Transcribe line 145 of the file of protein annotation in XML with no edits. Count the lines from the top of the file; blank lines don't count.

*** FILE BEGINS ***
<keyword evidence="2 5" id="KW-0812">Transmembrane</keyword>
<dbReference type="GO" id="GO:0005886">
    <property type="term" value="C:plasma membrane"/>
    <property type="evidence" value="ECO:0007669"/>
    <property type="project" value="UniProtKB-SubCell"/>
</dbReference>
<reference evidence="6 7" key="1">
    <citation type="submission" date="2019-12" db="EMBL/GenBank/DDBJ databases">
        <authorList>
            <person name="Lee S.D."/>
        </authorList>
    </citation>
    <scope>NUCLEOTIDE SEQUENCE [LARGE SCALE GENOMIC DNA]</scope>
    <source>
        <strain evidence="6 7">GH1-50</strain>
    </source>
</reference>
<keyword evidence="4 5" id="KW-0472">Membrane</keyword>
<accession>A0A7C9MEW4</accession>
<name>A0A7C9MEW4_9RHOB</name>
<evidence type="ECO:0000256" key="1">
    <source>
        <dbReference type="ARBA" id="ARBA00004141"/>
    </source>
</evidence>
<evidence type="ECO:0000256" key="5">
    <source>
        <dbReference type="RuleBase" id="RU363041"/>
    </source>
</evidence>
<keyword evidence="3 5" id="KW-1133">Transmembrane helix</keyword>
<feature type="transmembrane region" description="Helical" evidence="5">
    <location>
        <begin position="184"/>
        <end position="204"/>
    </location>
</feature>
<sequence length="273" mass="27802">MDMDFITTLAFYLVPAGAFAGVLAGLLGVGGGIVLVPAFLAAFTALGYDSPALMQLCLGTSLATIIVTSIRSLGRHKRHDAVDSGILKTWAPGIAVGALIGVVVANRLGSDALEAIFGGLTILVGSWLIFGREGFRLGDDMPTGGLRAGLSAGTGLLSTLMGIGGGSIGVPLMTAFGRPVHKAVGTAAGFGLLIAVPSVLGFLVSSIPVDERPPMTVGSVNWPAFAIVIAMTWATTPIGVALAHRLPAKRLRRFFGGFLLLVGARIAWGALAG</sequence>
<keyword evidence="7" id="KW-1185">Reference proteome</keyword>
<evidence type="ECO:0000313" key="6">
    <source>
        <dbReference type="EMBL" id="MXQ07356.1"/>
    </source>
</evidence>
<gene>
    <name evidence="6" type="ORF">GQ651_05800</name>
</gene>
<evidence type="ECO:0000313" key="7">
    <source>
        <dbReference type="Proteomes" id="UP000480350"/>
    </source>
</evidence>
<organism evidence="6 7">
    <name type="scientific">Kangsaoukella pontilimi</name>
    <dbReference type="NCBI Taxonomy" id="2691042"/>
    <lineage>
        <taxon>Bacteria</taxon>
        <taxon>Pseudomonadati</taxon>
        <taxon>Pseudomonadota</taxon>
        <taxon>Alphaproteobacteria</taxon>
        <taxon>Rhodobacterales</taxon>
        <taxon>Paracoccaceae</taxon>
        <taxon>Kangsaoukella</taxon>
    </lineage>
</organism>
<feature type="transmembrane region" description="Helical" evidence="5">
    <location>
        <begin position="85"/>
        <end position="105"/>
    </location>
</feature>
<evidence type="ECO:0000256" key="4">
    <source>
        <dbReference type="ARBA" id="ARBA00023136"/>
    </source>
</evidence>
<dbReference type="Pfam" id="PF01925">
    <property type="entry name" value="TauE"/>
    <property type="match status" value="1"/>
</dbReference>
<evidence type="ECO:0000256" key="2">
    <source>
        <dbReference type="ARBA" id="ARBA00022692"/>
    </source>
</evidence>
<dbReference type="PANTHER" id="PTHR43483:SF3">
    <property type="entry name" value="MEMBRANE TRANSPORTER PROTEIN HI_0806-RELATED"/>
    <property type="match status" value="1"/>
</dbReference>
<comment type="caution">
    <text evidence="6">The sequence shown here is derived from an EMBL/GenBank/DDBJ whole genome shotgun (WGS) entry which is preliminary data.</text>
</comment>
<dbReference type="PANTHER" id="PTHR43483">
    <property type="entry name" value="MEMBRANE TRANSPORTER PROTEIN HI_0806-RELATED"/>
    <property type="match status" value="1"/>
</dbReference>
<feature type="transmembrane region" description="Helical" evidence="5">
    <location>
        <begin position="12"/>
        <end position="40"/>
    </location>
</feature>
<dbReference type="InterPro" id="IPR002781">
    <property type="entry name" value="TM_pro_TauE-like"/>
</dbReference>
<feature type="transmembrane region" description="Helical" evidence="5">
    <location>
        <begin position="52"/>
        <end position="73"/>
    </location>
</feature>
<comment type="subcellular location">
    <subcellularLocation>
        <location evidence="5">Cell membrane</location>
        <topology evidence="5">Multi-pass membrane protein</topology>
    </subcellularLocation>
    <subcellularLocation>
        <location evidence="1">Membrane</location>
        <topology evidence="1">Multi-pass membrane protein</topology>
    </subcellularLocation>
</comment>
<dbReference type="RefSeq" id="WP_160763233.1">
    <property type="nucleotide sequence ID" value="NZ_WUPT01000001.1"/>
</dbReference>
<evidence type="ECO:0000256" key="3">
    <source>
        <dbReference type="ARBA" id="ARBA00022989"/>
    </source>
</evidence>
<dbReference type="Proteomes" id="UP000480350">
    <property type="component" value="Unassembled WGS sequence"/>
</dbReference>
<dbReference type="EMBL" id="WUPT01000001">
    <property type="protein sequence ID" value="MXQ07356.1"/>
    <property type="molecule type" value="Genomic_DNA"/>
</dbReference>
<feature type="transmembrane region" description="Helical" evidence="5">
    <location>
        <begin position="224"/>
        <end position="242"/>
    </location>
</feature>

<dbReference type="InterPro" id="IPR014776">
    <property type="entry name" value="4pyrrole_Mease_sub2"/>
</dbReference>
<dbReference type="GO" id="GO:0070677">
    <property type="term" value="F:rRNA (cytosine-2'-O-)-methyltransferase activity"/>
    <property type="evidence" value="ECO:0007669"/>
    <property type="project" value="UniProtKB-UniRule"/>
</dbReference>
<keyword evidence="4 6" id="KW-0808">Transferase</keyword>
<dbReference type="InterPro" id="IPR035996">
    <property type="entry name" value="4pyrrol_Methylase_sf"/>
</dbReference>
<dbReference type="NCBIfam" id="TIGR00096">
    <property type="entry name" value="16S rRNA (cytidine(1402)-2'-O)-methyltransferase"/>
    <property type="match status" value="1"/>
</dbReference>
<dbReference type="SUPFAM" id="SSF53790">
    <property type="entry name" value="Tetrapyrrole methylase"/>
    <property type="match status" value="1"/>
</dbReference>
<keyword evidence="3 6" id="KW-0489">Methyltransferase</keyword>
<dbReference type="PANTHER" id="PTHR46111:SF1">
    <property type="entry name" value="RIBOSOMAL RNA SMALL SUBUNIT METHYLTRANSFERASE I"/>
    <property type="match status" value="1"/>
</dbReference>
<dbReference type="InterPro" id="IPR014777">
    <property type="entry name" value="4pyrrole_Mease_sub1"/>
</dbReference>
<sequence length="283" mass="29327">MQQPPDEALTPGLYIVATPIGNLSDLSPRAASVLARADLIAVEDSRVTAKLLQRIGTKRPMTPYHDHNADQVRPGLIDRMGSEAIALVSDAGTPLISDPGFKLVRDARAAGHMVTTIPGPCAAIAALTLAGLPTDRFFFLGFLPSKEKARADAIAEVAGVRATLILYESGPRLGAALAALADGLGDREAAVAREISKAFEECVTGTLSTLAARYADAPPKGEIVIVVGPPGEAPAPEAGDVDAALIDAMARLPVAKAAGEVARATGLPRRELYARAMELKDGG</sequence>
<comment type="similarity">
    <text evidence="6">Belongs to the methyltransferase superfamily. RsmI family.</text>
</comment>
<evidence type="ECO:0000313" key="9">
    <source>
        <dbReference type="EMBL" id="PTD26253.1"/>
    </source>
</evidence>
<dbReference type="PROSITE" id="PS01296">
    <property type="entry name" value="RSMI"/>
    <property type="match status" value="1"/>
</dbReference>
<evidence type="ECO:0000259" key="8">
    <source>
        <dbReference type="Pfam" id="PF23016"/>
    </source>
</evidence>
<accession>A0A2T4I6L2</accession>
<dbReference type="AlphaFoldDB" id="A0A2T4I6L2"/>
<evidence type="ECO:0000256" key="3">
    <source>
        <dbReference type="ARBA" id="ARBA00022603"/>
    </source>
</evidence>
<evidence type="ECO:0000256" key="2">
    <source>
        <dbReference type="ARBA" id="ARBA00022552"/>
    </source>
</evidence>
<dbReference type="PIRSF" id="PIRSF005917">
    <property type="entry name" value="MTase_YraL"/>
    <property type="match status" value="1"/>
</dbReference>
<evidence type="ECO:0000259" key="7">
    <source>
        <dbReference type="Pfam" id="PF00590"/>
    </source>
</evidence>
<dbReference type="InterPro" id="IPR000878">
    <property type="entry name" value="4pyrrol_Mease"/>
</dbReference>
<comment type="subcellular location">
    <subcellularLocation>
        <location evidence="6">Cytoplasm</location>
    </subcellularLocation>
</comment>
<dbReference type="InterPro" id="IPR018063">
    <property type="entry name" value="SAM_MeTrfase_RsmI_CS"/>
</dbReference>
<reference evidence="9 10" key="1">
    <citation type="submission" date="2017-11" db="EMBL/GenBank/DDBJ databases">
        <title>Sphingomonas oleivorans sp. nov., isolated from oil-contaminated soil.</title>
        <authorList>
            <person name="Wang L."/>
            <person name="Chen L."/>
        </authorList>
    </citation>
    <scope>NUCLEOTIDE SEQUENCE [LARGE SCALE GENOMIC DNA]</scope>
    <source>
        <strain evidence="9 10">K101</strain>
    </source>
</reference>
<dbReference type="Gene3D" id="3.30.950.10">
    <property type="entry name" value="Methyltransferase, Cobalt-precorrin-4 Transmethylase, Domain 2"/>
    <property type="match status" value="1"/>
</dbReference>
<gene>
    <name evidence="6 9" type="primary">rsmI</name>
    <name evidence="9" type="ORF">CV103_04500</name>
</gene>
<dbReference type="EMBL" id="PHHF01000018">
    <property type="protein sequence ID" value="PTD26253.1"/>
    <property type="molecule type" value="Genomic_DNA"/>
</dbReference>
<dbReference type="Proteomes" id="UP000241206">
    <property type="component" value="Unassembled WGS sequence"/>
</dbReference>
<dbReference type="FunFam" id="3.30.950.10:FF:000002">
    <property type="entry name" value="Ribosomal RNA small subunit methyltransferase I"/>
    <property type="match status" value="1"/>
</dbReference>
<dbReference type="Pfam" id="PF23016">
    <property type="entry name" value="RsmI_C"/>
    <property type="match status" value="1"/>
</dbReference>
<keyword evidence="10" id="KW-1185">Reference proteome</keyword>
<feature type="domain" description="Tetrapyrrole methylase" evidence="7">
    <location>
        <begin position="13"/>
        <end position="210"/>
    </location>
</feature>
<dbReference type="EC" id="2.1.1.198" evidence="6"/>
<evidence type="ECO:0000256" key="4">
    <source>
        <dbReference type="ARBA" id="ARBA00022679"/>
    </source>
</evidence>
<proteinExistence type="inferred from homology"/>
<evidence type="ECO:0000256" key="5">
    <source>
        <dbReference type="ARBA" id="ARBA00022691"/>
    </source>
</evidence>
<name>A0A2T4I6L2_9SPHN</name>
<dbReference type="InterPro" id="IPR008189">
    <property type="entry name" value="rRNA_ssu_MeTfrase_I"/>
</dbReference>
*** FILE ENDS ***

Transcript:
</dbReference>